On June 15, World Elder Abuse Awareness Day, we take time to acknowledge that an estimated 2.1 million older Americans fall victim to elder abuse, neglect and financial exploitation each year. At Compassion & Choices we work diligently to protect older adults by upholding their rights at the end of life, sometimes when they are no longer able to speak for themselves. And this year we became proud members of the Elder Justice Coalition in Washington, D.C.

Elder abuse occurs on a regular basis, affecting some of the most vulnerable members of our society. What’s even worse is that for every reported case of elder abuse, neglect and exploitation, experts believe there are five that go unreported. We must put an end to it.

Our work has exposed a form of elder abuse that is rarely discussed. It occurs when an older adult’s expressed wishes at the end of life are ignored, and as a result they are subjected to unwanted and invasive medical treatment. We believe this unwanted treatment absolutely constitutes elder abuse. More

Victory in Vermont

Vermont made history last month when its legislature became the first to authorize access to aid in dying. “Gov. Peter Shumlin and Vermont legislators have shattered a barrier by becoming the first politicians to show the courage to enact a death-with-dignity law,” said Compassion & Choices President Barbara Coombs Lee about the impactful win. Vermont is now the fourth state to affirmatively allow physician aid in dying and the first in the East. Oregon and Washington both sanctioned the practice through ballot initiatives, while Montana affirmed this option for the terminally ill via a state Supreme Court ruling in Compassion & Choices’ Baxter v. Montana case.

The Vermont bill is also unique in that it starts with rigorous requirements similar to the Oregon and Washington laws, including mandates for waiting periods, second opinions and extensive physician reporting. But after three years it transitions to a model governed by best practice standards, as in Montana. “Professional practice standards guide all of medicine, and it is appropriate for aid in dying to be governed in this manner,” explained Compassion & Choices Legal Affairs Director Kathryn Tucker, who testified before both the Vermont House and Senate in favor of the bill and also served as lead counsel in the Baxter case. More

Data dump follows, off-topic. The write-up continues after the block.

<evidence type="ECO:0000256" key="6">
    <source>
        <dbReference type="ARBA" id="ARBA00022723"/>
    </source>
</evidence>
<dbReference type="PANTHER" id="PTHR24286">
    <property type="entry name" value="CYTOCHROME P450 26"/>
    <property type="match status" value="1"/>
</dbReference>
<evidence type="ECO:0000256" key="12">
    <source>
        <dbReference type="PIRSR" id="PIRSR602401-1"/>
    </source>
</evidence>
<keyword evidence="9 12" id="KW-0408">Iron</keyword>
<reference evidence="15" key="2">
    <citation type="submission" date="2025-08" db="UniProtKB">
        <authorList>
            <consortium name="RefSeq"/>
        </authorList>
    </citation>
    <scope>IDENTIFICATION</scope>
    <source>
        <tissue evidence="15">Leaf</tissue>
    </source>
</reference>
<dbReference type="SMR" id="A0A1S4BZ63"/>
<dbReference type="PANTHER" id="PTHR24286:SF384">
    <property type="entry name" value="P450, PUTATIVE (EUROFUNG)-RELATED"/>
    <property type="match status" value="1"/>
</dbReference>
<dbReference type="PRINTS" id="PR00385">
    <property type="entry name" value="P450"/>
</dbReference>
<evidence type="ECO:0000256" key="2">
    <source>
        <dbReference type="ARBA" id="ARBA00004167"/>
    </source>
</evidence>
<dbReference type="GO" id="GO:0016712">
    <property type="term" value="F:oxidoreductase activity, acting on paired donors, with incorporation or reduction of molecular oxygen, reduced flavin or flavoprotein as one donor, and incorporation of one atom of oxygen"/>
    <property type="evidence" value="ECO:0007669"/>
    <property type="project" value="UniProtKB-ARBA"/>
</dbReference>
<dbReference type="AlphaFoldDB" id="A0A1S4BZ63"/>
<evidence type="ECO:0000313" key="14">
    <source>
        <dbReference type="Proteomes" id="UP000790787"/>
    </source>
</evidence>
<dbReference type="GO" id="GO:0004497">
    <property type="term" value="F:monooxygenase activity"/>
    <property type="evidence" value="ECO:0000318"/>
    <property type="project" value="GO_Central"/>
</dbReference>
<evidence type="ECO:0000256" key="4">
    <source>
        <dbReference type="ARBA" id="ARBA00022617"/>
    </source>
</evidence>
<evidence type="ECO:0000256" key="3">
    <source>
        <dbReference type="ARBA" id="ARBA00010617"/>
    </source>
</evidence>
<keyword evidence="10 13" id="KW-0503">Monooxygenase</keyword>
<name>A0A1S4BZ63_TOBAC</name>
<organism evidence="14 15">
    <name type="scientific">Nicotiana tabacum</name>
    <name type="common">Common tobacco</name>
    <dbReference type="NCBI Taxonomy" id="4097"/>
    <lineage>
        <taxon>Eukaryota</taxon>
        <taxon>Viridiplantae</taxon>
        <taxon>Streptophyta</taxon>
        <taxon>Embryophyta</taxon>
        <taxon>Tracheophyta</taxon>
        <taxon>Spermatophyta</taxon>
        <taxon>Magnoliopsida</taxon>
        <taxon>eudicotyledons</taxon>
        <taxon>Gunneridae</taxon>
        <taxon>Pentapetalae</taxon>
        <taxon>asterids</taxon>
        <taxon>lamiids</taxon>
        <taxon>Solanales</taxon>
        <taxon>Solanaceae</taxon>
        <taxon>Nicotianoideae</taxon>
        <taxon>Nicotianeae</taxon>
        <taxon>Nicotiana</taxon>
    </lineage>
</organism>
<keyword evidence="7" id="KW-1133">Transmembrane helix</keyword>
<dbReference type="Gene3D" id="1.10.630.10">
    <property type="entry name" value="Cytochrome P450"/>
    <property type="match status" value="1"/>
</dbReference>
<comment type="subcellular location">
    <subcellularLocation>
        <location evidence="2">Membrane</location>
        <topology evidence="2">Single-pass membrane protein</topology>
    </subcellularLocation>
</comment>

Compassion Drives ‘Aid in Dying’ Movement

By Mary Steiner

Jun 02, 2013

Vermont recently approved historic legislation allowing aid in dying, sometimes referred to as “death with dignity.”

Its The Patient Choice at End of Life Act represents a tremendous advance for citizens of that state and the entire movement to expand end-of-life choice. Although widely covered in media on the East Coast, this important development received little attention in Hawaii.

Aid in dying allows terminally ill, mentally competent adult patients to request, and physicians to prescribe, life-ending medication when they their suffering unbearable to bring about a peaceful death.

Vermont is the first state to enact such a law legislatively. Oregon and Washington passed death-with-dig- nity acts by referendum, while the Montana Supreme Court ruled in 2009 that physicians there may provide aid in dying.

The new Vermont law, which the governor signed on May 20, contains provisions similar to Oregon’s Death with Dignity Act and policies in Hawaii. It follows Oregon’s model, but after three years, those requirements expire, at which time professional practice standards will prevail, as they do in Hawaii. More

Help Doctors Like Me Protect End-of-Life Liberty

Dear friends,

For a while, it looked like I was in serious trouble.

I’m an old-school family physician in Missoula, Montana, just like my dad before me. I had written aid-in-dying prescriptions for three patients since the Montana Supreme Court’s Baxter decision made it legal to do so in 2009.

But now, the Baxter decision was about to be upended by state legislators. Working with anti-choice zealots, they proposed a bill to put doctors in jail for up to ten years for writing those legal prescriptions.

Compassion & Choices, which spearheaded Baxter and made physician aid in dying possible for my patients, was still on the scene—protecting the decision from all manner of legislative and activist mischief. Thankfully, they were ready to defeat this latest attack. More